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Evolutionary Adaptation of a Short Right Leg

We would like to think we are perfectly formed to live a long healthy comfortable life if only we can get back to nature, eat and sleep well, avoid stress and be happy. The truth of it is, being bipedal, nature has dealt us an unexpected challenge in the evolutionary journey to ensure survival of the species. When early Hominid species first began to stand and walk on two legs, leg length may have been randomly distributed…some even legged, some short on the left side, some short on the right side. My theory, evolutionary adaptation of comparative leg length has been influenced by our dominant right hand and the question of how to carry baby securely.

Parents carry baby on the left hip. I clearly recall leaving the house with bags in hand and attempting to put the youngest one on my right hip before walking out the front door. I struggled to do so three or four times and gave up. He just would not sit securely on the right hip. Putting everything down, I transferred him to the left side and walked out the door.

I now know this is because my right leg is shorter than the left. The left hip is elevated causing a tilt across the pelvis. The foundation of the spine at the Sacrum is uneven leaning to the right encouraging a mild scoliosis with right convexity. The spine being offset to the right of centre, weight distribution is too and the hips shift to the left to counterbalance. Hence, the left hip elevated and projecting outward is a perfect perch for baby. We hardly have to think about it, left arm casually draped about the baby unlike the right side where we contort our body and have to hang on tight and it still does not feel secure.

Sceptical when first alerted to the concept a short right leg is common, I subsequently assessed every client presenting in clinic. The claim proved to be true. It is controversial but some formal studies do support it. The majority of my clients have a short right leg. It is a dominant genetic trait in Homo Sapiens.

Considering the Two Signature Traits of a short right leg which are an elevated left hip and elevated right shoulder, this gave mother and child in prehistoric times a greater chance of survival. Child on elevated left hip, bag on elevated right shoulder, freeing the strong right arm for work and defence in their hunter gatherer existence in the forest. This was the most successful model.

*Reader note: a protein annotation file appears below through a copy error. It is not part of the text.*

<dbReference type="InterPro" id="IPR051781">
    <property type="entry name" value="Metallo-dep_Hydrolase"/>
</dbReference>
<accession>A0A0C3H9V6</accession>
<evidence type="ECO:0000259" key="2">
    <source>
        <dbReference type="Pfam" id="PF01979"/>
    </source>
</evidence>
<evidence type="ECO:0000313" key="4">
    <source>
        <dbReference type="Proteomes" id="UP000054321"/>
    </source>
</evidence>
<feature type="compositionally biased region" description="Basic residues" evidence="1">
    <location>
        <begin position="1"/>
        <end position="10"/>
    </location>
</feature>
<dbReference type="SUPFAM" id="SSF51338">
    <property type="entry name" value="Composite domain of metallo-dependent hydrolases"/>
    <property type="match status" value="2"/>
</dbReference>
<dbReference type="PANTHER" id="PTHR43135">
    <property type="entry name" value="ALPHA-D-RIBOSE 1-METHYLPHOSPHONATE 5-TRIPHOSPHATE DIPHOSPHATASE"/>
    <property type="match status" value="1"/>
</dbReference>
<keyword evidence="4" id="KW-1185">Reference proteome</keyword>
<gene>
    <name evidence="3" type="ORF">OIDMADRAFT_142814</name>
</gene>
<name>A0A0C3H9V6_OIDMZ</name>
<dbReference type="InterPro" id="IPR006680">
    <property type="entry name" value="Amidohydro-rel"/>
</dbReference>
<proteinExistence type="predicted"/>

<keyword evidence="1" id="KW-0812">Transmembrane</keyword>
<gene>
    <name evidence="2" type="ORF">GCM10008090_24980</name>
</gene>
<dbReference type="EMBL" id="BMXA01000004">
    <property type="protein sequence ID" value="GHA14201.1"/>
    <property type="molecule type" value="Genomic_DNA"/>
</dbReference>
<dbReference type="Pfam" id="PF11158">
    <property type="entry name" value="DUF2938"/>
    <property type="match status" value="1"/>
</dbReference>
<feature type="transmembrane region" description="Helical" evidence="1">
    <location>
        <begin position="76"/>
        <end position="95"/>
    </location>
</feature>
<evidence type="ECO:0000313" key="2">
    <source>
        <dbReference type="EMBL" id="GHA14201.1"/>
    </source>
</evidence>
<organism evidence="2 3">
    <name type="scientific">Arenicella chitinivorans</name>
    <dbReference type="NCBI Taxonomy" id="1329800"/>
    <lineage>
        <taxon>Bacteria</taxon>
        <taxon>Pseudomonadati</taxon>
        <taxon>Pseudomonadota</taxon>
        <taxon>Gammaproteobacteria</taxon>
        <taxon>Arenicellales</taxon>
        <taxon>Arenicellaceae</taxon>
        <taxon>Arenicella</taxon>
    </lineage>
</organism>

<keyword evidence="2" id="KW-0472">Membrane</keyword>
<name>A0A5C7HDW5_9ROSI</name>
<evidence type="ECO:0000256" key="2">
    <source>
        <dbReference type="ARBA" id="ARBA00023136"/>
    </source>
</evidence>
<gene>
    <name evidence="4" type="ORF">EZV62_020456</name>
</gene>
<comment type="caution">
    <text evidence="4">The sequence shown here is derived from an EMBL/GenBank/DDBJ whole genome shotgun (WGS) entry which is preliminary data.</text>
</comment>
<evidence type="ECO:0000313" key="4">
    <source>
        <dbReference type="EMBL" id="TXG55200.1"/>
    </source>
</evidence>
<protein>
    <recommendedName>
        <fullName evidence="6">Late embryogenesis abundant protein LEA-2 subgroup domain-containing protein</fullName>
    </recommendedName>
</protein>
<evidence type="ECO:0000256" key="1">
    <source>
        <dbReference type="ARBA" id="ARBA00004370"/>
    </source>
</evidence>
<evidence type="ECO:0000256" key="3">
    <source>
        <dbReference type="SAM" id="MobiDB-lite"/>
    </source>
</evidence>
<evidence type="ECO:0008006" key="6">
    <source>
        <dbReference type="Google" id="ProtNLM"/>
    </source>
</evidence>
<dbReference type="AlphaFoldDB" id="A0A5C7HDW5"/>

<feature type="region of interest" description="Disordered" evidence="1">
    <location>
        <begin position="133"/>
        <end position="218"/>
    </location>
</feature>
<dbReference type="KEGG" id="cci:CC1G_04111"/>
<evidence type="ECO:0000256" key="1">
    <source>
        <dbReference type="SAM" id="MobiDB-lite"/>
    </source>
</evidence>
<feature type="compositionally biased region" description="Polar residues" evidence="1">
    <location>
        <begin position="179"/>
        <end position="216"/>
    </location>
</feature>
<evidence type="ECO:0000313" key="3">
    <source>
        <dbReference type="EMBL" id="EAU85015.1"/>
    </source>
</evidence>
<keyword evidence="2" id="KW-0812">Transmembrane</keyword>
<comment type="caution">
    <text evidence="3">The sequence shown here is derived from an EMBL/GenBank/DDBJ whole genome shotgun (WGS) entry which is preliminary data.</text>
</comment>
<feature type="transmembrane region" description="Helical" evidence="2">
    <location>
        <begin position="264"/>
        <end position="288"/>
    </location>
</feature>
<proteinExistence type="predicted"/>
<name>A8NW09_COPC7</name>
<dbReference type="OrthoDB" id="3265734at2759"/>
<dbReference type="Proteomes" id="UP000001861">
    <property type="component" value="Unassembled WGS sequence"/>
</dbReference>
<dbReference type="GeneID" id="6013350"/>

It is important to understand this evolved purely as a characteristic to aid survival of the species during the child rearing years. There is no other beneficial attribute of a short right leg. To the contrary, the structural asymmetry imposes a constant troublesome strain on our Pelvis and Spine leading to a vast array of mobility and internal health issues.

It is a complex condition that affects us more as we age beyond the life expectancy of our prehistoric ancestors. Becoming more sedentary, gaining weight and losing flexibility, the effects generated largely by blockage to energetic Qi flow become more pronounced. While I encounter the occasional juvenile or young adult affected by the condition, symptoms become most apparent through our 40's, 50's and 60's.

This is little known and only through knowledge of energetic Qi flow learned from long association with a Grand Master martial artist and Traditional Chinese Medical practitioner of high esteem when I was a young man combined with the fundamentals of Physiotherapy imparted through the Remedial Diploma at Swinburne University of Technology have I come to have these insights and understand the condition. This has been validated through considerable personal and clinical experience observing and treating the condition.

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